Using Function Name, Line Number, and Source File for C# Logging

Using Function Name, Line Number, and Source File for C# Logging

We want a custom logger for C# that automatically helps with function name, line number, and source file name. We can use the following attributes on our function arguments:

  • CallerMemberName
  • CallerFilePath
  • CallerLineNumber

Here’s a code sample on how to put it together:

public void LogMessage(string message,
						 [CallerMemberName] string callingFunction = "",
						 [CallerFilePath] string sourceFilePath = "",
						 [CallerLineNumber] int sourceLineNumber = 0)
{
	Debug.WriteLine("message: " + message);
	Debug.WriteLine("function name: " + callingFunction);
	Debug.WriteLine("source file path: " + sourceFilePath);
	Debug.WriteLine("source line number: " + sourceLineNumber);
}

Finally, we can make a call to our LogMessage function like this and the calling function, source file path, and source line number will automatically get populated with the correct values:

LogMessage("INFO: Log message details go here.");

 

Posting with Cookie Containers in C#

Posting with Cookie Containers in C#:

We want to use C# and make a web call Rest POST call to some web API, and we need to add cookie values to our request.

 

We’ll extend the basic WebClient C# class like this:

 

    public class MyWebClient : WebClient
    {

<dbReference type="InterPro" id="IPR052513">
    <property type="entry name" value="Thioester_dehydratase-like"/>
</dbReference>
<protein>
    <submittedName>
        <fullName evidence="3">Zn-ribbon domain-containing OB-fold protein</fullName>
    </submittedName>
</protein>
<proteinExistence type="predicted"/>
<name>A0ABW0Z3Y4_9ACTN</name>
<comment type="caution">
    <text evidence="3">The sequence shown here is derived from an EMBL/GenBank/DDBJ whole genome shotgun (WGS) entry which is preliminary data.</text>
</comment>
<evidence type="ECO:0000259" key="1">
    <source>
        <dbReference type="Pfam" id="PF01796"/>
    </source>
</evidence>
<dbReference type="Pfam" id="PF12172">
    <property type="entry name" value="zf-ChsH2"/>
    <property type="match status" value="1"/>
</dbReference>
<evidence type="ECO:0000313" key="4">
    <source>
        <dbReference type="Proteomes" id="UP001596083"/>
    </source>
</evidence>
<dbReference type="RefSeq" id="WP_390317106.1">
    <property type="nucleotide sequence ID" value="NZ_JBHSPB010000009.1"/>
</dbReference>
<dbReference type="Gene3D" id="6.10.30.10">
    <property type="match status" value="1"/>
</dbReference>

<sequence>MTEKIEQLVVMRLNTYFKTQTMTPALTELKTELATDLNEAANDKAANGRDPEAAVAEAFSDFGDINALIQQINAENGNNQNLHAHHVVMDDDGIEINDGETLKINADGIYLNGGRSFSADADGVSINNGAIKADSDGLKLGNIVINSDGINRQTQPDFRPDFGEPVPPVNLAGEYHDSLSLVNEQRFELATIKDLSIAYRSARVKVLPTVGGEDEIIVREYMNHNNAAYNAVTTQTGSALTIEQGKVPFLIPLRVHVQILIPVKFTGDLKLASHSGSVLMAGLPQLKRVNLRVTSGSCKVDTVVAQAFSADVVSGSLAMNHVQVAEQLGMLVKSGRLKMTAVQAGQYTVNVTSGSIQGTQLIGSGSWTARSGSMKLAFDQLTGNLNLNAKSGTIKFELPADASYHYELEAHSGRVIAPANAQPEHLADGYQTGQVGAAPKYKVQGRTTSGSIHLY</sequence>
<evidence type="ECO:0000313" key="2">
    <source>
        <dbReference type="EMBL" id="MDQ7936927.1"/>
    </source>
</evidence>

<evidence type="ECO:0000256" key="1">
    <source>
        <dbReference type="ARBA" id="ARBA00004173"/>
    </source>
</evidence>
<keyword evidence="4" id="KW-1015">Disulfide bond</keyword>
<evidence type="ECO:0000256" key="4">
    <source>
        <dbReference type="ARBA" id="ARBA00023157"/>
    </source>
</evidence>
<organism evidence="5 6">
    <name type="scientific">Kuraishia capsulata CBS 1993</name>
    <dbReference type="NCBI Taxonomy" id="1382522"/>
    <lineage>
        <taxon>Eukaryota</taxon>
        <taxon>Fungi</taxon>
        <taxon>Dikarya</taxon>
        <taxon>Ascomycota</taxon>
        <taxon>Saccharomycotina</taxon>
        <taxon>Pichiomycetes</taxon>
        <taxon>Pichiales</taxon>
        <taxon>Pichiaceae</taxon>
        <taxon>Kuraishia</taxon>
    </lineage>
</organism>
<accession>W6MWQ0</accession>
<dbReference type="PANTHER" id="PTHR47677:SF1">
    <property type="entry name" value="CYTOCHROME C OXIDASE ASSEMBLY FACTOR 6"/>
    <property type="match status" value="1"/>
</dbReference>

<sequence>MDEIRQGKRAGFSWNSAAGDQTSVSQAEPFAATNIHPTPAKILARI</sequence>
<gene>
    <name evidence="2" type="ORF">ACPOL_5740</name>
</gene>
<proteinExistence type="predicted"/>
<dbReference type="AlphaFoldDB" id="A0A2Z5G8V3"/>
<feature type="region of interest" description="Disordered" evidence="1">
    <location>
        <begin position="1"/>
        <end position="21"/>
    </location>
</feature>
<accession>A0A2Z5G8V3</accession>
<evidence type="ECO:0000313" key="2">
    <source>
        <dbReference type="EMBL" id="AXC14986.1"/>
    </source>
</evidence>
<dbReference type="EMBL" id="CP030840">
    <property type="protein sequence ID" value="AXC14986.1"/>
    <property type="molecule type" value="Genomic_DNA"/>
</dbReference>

public MyWebClient(CookieContainer container)
        {
            this.container = container;
        }
        public MyWebClient()
        {
        }

        public int Timeout { get; set; }

        public CookieContainer CookieContainer
        {
            get { return container; }
            set { container = value; }
        }

        private CookieContainer container = new CookieContainer();

        protected override WebRequest GetWebRequest(Uri address)
        {
            WebRequest r = base.GetWebRequest(address);
            r.Timeout = Timeout;
            var request = r as HttpWebRequest;
            request.AutomaticDecompression = DecompressionMethods.Deflate | DecompressionMethods.GZip;
            if (request != null)
            {
                request.CookieContainer = container;
            }
            return r;
        }

        protected override WebResponse GetWebResponse(WebRequest request, IAsyncResult result)
        {
            WebResponse response = base.GetWebResponse(request, result);
            ReadCookies(response);
            return response;
        }

        protected override WebResponse GetWebResponse(WebRequest request)
        {
            WebResponse response = base.GetWebResponse(request);
            ReadCookies(response);
            return response;
        }

        private void ReadCookies(WebResponse r)
        {
            var response = r as HttpWebResponse;
            if (response != null)
            {
                CookieCollection cookies = response.Cookies;
                container.Add(cookies);
            }
        }
    }

 

Then, we can use the new custom WebClient to assign our cookie name and value pairs and make our POST calls like this:

using (MyWebClient client = new MyWebClient())
{
	client.Timeout = 900000;
	client.Encoding = UTF8Encoding.UTF8;
	client.Headers.Add("Accept-Encoding", "gzip, deflate, br");
	client.Headers.Add("Accept-Language", "en-US,en;q=0.8");
	client.Headers.Add("user-agent", "Mozilla/5.0 (Windows NT 6.3; Win64; x64) AppleWebKit/537.36 (KHTML, like Gecko) Chrome/54.0.2840.71 Safari/537.36");
	client.Headers.Add("Content-Type", "application/json");

	client.CookieContainer.Add(new Cookie(myAuthCookieName, myAuthCookieValue, "/", postDomain));

	string urlResult = client.UploadString(postApiUrl, postData);
	Console.WriteLine(urlResult);
}

It’s that easy! Now, you can make POST calls to web APIs with WebClient and include cookie name/value pairs along with your request.